Yet, somehow he really did make me feel like an ugly duckling the way he was staring me down with his piercing, blue eyes—like I really wasn’t good enough to address him.

I maintained my composure as I spoke, though from the unimpressed look on his face, I knew he could care less about what I had to say.

“I am not your baby!” I fumed. “You go around acting like you’re better than everyone else, but really you get a kick out of making everyone feel like shit so you can feel better about your own inadequacies.”

Harsh? Maybe. But that “baby” comment had pushed me over the edge.

“I don’t have any inadequacies, but I can see that you certainly do.” His expression darkened, and if looks could kill then this was lethal. “Plenty of them.”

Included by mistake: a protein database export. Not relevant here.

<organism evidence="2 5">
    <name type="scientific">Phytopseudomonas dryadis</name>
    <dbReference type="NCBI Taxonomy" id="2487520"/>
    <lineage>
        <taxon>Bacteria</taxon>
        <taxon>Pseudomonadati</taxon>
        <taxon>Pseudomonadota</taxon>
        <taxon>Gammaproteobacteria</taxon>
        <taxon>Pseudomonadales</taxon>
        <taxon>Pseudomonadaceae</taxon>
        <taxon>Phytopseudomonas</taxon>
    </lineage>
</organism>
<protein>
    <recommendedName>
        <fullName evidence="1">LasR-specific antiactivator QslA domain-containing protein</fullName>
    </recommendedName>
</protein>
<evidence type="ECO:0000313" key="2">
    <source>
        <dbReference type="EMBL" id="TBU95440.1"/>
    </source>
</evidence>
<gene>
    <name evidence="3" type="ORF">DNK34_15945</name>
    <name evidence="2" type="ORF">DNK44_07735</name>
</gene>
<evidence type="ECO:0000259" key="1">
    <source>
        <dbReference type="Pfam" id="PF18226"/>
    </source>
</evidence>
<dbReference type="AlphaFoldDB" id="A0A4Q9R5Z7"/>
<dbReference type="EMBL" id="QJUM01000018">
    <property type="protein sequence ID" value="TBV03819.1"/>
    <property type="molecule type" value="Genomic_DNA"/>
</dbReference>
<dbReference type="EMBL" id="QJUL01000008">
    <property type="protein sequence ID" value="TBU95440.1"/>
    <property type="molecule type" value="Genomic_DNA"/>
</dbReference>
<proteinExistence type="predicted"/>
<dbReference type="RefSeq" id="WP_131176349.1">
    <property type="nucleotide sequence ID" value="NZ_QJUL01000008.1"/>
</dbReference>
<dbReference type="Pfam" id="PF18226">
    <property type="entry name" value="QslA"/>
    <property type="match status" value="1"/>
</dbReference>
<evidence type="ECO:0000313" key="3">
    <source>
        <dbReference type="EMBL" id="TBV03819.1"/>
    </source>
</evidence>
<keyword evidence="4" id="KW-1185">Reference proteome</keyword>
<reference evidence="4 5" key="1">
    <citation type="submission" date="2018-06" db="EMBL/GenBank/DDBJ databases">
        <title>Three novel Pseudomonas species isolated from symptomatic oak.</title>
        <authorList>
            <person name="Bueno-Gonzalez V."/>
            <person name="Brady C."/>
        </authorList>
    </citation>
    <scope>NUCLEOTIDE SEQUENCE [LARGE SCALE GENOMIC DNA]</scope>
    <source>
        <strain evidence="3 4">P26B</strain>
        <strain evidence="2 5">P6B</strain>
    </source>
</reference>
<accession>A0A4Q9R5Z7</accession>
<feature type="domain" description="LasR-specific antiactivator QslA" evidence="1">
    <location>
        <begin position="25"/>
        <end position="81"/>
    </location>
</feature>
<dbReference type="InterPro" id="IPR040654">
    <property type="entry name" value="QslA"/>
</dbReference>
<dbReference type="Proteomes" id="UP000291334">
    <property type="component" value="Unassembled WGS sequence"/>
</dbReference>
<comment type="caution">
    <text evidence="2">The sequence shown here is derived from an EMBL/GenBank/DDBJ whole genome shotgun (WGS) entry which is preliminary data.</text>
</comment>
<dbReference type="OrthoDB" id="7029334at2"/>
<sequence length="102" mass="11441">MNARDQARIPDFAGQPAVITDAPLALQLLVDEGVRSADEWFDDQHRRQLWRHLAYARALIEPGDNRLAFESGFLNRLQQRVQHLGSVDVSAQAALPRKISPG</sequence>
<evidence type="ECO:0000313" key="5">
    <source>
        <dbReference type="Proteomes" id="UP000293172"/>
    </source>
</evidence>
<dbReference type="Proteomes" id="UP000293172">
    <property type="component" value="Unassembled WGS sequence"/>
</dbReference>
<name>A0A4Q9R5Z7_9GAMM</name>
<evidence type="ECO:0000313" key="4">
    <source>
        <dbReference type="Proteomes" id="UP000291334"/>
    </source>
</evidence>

My face flamed immediately, but before my jumbled mind could think of a biting comeback, he pushed past me and strode out of The Java Bean.

The encounter with him had definitely been unnerving. The way he’d stared at me with those blue eyes was hard to forget. It was too bad that someone so attractive had such a horrible personality. I didn’t like getting into pointless fights, but I wasn’t a pushover.

“Thanks for stepping in. I was trying not to lose it,” the server, Aria, said, shooting me a grateful smile as she tightened her ponytail. “Now, what can I get you today?”